Group Co-Chairs: Jeanne Tarrant and Timo Paasikunnas

ASG Secretariat Lead Contact: Ariadne Angulo (aangulo[at]

Current Priority Actions

The following are immediate priorities identified by the Habitat Protection Working Group. These actions are expected to change as progress is made in addressing the underlying issues. Certain issues may not have been addressed in the current planning process and therefore some actions might be currently omitted from this list.

Major Constraints To Effective ConservationMid-term Priorities (1–5 years)Short-term Targets (6–12 months)
Limited understanding of species ecology/biology/taxonomy:


– No clear evidence on what should be studied (although the Synopsis on Conservation Evidence for Amphibians (2014) should be a useful tool to help guide research and actions)

– Limited taxonomic expertise

– Few incentives and limited funding to undertake studies

i. Coordinate conservation research with habitat protection needs – Improve/develop relationships with relevant role-players


ii. Coordinate citizen science projects:

– Develop field guides with academic institutes/museums/experts including habitat, not only species

– Develop communication strategies for attracting more students and citizen scientists to participate in amphibian research

i. Prioritise research questions relevant to needs and resources and distribute research questions to universities, relevant research institutes and citizen science groups


ii. Identify candidate species or groups which need improved understanding of their taxonomy

iii. Support local/native graduate students studying not only species but doing environmental studies as well

iv. Develop practical guide for citizen science contributions

Lack of support/understanding from local governments and public to conduct relevant researchi. Incorporate amphibian habitat into conservation planning at municipal (or other relevant levels)


ii. Develop innovative ways of garnering funding

i. Improve communication at all levels


ii. Development of specific conservation plans

Limited comprehensive understanding of Critical Habitat for amphibians:


– Contact points unknown

– Inconsistent information on sites

– Available data not easily accessed

– Unclear definition of Critical Habitat

Develop “Amphibian Critical Habitat” key to identify priority sites:


– “Important Amphibian Areas” etc

– Align with Alliance for Zero Extinction (AZE) sites

i. Refine definition of “Critical Habitat”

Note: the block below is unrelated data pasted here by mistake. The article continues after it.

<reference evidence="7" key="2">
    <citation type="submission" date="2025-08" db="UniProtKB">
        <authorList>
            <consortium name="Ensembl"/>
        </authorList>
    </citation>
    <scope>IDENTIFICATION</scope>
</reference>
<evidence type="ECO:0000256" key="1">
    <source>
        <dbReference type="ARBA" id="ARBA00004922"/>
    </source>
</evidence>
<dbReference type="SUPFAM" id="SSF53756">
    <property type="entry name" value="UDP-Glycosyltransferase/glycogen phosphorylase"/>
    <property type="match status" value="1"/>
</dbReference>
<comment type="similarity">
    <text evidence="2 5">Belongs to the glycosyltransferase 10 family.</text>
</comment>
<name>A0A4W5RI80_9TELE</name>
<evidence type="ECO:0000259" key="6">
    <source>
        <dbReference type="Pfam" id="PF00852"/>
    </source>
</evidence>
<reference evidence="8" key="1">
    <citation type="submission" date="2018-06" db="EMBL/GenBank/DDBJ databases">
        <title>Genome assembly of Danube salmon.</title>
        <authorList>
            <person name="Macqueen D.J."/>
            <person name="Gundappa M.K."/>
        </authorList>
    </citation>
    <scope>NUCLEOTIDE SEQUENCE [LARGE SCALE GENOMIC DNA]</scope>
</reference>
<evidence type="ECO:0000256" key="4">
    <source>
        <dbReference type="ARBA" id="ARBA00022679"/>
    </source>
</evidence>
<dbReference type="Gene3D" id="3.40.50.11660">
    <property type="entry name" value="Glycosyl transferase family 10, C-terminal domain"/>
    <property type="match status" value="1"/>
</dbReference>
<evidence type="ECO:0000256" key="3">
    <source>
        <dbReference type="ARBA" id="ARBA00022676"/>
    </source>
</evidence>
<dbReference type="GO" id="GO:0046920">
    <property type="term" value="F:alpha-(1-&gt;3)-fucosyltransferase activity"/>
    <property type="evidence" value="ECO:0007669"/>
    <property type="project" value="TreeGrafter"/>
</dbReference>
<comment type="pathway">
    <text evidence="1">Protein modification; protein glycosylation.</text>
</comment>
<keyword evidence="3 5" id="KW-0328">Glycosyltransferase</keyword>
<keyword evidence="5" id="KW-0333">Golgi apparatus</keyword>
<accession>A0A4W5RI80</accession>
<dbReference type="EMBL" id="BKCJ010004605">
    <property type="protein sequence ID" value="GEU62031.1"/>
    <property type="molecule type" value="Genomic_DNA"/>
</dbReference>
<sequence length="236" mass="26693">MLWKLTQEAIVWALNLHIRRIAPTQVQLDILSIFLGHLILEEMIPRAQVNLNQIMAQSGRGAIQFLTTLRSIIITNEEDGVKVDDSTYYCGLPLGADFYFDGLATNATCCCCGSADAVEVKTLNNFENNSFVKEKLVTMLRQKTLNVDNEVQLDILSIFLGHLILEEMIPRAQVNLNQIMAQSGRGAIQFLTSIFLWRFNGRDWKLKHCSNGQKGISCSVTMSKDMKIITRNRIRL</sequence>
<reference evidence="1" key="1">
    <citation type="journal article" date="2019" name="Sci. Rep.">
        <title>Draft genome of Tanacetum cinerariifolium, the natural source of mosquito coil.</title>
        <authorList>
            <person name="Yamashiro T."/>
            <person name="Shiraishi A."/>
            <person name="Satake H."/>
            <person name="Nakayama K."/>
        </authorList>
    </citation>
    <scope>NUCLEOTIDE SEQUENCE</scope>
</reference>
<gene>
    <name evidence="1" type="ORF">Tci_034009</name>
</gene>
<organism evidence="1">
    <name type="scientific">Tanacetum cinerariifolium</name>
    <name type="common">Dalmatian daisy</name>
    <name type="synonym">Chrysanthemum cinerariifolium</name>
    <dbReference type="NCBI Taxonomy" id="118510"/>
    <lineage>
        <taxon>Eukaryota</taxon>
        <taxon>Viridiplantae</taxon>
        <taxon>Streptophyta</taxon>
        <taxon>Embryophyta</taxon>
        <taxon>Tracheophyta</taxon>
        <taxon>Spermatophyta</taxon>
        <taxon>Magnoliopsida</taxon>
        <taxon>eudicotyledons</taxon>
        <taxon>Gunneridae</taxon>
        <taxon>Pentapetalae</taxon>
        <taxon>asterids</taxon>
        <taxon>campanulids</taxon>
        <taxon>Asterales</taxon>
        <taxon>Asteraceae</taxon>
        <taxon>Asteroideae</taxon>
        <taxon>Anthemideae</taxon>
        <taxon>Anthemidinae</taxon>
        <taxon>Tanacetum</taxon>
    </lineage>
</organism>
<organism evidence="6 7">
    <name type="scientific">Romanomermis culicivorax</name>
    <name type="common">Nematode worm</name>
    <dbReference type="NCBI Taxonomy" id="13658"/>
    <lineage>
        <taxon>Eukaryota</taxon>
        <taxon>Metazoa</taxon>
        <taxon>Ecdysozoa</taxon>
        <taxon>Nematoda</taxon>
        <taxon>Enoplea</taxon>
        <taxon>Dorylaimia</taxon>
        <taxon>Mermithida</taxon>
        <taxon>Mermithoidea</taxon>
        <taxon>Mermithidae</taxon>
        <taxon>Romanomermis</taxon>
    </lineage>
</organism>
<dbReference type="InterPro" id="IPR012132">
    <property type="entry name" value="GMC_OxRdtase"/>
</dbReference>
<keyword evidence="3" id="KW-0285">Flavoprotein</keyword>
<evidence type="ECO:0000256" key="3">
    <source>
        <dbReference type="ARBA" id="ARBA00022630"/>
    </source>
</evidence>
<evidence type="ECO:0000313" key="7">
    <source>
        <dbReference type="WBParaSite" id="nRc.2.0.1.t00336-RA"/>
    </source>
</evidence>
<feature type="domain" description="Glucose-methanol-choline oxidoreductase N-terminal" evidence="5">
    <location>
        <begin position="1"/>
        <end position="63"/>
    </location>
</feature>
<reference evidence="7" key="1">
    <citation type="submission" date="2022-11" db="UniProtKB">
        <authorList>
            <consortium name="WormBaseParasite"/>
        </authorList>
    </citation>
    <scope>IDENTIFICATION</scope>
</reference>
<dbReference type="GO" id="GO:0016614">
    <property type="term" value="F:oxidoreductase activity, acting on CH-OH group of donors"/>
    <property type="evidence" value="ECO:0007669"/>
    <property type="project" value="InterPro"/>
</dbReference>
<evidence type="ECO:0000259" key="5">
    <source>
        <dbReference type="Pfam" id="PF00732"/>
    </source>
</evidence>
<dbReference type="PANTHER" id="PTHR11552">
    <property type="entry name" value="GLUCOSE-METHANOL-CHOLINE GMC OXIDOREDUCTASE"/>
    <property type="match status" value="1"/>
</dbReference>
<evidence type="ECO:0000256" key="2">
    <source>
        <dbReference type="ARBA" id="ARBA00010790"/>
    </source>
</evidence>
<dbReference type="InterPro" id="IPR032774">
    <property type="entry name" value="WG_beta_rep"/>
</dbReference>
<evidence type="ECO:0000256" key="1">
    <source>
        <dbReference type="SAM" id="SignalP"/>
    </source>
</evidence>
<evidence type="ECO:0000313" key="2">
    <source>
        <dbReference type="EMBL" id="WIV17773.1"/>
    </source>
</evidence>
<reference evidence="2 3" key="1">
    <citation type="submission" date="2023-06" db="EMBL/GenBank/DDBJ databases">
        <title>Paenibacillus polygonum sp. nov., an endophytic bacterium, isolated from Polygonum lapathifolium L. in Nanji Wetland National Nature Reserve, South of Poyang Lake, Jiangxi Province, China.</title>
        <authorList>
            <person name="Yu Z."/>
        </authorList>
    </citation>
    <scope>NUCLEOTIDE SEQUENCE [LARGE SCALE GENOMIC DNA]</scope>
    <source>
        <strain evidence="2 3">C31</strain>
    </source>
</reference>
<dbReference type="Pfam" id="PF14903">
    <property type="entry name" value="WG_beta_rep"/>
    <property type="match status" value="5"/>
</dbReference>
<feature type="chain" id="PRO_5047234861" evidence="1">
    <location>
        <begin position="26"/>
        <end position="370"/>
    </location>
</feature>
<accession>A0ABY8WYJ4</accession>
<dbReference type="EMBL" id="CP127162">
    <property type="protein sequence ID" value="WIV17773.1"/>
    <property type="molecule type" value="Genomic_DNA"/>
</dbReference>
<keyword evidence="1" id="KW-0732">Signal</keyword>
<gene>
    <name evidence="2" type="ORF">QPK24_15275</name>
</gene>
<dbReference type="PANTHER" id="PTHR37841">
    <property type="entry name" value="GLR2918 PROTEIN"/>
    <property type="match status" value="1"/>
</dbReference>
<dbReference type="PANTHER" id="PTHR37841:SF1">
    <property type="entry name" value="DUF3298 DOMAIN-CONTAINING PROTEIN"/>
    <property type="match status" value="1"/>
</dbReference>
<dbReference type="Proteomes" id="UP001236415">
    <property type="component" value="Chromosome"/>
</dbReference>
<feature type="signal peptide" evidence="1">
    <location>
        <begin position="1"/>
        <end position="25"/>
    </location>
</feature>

ii. Develop list of standards for identification of important sites for Critical Habitat and key biodiversity areas:

– Develop relationships with key role-players

iii. Use different keys to identify different areas and develop means for aligning these:

– KBA, when ready (Key Biodiversity Area)

– IBA (Important Bird and Biodiversity Area)

– IPA (Important Plant Area)

Need improved collaboration/learning exchange possibilities between different countries/groupsSee below under “policy”
Limited methods for the selection of conservation areasi. Develop computer algorithms to identify systems and protection needs of priority sites


ii. Coordinate with conservation organizations/government etc to incorporate amphibian data into overall conservation plans

Test models that are currently in use
Limited understanding by local communities of habitat protection and importance of amphibians in ecosystemDevelop easy and understandable report form for local communities to report changes in habitat (e.g. use frogs as indicators)Initiate pilot projects and develop and test reporting formats
Ecotourism related to amphibians or other ectothermsDevelop standards for safe ecotourism concerning amphibians (including biodiversity and habitat)Start some small-scale pilot projects:


– guided tours

– identification courses

– field guides/booklets/educational posters

Need for improved cooperation from zoos and ex situorganisations field conservationDevelop standards for zoos that encourage increased participation in field (in situ) activities conservationStrengthen relationships with local zoos, aquaria and other ex situ organizations
Lack of support from large NGOsBuild national/international network with conservation specialists from large NGOsBeing a part of ecological restoration projects and encourage addition of amphibians to overall conservation plans
Disconnect between scientists, conservationists, naturalists, funders and governmentsBuild relationships at local level initially:


– Convene international workshop

– Improved capacity for learning exchange

Design national workshop and develop cooperation model further with different partners at national level:


– Convene politicians, naturalists, scientists, conservationists, photographers, hunters, poachers, industry, agriculture (timber, sugar, etc.)

– Panel discussion

No effective communication channeli. Develop communications strategy


ii. Design web-based model and possibly carry out surveys to estimate sites level

– Using questionnaire

– Need key first for estimate Critical Habitat

Design model for web-based interactive groups


– Facebook groups (Completed)

Amphibian data/habitat protection needs are not incorporated into national/local conservation policyAmphibian conservation plans to be incorporated into higher-level conservation planning 

ACAP related chapters

Designing a Network of Conservation Sites for Amphibians—Key Biodiversity Areas (D. Silvano, A. Angulo, A.C.O.Q. Carnaval and R. Pethiyagoda).

Freshwater Resources and Associated Terrestrial Landscapes (M. Lannoo, C. Funk, M. Gadd, T. Halliday and J. Mitchell).

Read the whole ACAP here.